What can an MRI show after a seizure? ›

After the first seizure, MRI can be used to identify any serious disorder that may have provoked the seizure, such as a brain tumor or arteriovenous malformation (a blood vessel abnormality). It can help determine the proper seizure type and syndrome.

Can doctors tell if you've had a seizure? ›

Electroencephalogram (EEG) – Using electrodes attached to your head, your doctors can measure the electrical activity in your brain. This helps to look for patterns to determine if and when another seizure might occur, and it can also help them rule out other possibilities.

Do blood tests show epilepsy? ›

Blood tests, an Electroencephalogram (EEG) and scans are used to gather information for a diagnosis. Tests on their own cannot confirm or rule out epilepsy.

What is the best imaging for epilepsy? ›

The most common neuroimaging tests for epilepsy are computed tomography (CT scan) and magnetic resonance imaging (MRI). Both produce a picture of how the brain looks. MRI is preferred because it provides more information than CT. In fact, MRI is recommended as the imaging test of choice.

What is epilepsy protocol? ›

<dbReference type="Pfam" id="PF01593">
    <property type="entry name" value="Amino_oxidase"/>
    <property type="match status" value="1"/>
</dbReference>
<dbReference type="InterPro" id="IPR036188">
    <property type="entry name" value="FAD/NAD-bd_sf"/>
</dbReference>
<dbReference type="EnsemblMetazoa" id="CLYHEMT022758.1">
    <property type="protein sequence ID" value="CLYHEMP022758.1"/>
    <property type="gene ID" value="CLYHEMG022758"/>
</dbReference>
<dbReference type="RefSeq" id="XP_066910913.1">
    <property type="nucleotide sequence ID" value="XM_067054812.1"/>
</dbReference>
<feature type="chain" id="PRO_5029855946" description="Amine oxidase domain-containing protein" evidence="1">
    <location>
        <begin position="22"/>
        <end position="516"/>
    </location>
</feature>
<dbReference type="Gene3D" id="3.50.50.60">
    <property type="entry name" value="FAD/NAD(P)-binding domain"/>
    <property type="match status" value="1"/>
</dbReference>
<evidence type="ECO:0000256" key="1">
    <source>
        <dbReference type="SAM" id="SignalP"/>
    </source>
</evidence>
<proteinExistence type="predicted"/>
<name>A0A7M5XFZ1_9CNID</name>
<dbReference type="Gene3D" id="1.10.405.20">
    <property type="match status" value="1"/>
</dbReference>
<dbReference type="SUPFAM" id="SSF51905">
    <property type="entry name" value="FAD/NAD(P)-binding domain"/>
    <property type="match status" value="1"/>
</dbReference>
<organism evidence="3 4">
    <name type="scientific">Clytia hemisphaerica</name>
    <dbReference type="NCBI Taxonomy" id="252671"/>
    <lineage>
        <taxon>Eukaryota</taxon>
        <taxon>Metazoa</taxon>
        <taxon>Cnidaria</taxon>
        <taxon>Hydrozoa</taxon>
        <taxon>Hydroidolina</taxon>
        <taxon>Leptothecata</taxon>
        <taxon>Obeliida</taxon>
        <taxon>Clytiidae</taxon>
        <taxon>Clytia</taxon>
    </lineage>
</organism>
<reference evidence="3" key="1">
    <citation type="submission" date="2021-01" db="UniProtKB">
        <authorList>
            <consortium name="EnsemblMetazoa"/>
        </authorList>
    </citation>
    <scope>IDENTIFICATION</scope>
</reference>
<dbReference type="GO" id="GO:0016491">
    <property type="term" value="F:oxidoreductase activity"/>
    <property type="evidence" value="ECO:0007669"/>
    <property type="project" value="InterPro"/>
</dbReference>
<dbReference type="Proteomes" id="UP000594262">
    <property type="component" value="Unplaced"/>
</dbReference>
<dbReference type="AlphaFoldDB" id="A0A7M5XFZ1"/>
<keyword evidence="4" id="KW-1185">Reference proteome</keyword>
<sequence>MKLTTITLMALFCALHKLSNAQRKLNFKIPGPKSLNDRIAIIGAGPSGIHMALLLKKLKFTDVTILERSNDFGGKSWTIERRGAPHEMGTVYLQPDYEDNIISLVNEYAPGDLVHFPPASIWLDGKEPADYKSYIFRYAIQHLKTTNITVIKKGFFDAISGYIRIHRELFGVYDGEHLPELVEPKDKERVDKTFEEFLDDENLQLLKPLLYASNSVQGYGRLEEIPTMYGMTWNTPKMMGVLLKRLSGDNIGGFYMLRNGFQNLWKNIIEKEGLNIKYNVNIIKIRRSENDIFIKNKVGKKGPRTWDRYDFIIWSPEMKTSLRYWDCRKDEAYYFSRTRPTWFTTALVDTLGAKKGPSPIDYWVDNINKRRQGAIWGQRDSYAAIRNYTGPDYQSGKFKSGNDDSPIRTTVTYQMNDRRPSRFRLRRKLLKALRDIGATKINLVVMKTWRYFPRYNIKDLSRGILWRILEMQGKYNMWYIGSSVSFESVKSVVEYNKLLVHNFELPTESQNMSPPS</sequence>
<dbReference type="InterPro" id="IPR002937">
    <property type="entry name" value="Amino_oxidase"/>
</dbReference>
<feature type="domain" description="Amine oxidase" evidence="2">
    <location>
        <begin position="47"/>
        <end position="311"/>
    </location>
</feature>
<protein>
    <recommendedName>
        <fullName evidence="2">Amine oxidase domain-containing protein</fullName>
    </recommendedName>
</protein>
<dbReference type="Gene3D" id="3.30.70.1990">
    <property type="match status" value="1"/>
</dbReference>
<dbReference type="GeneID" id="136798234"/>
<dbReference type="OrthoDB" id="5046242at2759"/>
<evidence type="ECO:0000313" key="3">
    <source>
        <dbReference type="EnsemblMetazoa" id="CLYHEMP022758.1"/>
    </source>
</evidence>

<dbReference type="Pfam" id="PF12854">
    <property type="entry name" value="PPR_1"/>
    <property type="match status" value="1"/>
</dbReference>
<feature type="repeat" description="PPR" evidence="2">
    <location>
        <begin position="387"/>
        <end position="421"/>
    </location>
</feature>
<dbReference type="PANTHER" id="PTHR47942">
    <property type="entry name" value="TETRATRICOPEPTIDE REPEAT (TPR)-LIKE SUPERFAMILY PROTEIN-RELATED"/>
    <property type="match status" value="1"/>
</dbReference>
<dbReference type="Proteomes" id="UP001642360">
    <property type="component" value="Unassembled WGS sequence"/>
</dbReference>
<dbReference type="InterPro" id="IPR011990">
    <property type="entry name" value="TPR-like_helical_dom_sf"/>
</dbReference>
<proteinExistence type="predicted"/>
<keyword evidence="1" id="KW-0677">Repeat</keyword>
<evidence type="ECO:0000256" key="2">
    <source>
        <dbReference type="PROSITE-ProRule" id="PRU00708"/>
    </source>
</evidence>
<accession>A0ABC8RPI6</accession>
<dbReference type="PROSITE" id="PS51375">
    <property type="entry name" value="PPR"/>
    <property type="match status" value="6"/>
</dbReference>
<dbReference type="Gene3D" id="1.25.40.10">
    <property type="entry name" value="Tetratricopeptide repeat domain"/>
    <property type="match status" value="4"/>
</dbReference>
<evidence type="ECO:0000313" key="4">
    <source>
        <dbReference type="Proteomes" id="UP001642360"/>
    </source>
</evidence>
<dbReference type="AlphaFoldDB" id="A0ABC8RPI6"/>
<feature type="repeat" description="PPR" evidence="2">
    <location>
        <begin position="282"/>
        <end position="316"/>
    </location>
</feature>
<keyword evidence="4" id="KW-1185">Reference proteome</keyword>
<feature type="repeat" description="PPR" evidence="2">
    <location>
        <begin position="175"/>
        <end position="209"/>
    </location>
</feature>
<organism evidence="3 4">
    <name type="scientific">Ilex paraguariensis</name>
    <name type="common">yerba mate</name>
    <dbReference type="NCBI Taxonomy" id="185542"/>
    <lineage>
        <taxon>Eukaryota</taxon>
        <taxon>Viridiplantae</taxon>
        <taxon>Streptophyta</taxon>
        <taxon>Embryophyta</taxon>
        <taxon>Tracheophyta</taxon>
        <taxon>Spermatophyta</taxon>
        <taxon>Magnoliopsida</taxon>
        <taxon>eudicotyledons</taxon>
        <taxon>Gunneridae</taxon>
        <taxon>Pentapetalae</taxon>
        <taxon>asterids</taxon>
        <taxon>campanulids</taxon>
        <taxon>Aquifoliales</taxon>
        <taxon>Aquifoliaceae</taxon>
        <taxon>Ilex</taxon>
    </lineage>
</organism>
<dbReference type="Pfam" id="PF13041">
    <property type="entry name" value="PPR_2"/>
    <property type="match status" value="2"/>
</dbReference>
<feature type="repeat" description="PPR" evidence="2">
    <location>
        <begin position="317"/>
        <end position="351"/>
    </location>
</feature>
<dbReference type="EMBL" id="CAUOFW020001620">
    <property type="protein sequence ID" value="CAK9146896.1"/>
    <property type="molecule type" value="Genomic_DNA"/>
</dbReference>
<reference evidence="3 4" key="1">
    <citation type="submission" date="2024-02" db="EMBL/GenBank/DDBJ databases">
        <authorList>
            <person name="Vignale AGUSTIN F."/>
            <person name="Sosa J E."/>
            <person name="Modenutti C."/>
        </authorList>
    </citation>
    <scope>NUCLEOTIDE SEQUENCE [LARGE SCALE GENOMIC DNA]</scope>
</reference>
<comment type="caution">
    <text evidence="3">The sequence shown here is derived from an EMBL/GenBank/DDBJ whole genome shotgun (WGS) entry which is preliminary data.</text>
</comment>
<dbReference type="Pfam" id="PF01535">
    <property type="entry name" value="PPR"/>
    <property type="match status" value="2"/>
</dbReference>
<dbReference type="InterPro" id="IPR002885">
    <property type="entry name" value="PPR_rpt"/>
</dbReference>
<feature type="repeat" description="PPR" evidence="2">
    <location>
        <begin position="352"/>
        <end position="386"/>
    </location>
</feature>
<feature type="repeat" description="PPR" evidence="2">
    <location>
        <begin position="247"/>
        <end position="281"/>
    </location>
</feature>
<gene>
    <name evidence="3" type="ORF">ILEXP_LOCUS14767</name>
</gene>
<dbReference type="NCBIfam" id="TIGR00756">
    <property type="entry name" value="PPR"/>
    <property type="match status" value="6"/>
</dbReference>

MRI protocol for epilepsy is a group of MRI sequences put together to improve sensitivity and specificity in identifying possible structural abnormalities that underlie seizure disorders (e.g. mesial temporal sclerosis and malformation of cortical development).

What triggered my epilepsy? ›

Missed medication, lack of sleep, stress, alcohol, and menstruation are some of the most common triggers, but there are many more. Flashing lights can cause seizures in some people, but it's much less frequent than you might imagine.

What can calm down epilepsy? ›

Treatments include:
  • medicines called anti-epileptic drugs (AEDs)
  • surgery to remove a small part of the brain that's causing the seizures.
  • a procedure to put a small electrical device inside the body that can help control seizures.
  • a special diet (ketogenic diet) that can help control seizures.

What are some triggers for epilepsy? ›

Triggers can differ from person to person, but common triggers include tiredness and lack of sleep, stress, alcohol, and not taking medication. For some people, if they know what triggers their seizures, they may be able to avoid these triggers and so lessen the chances of having a seizure.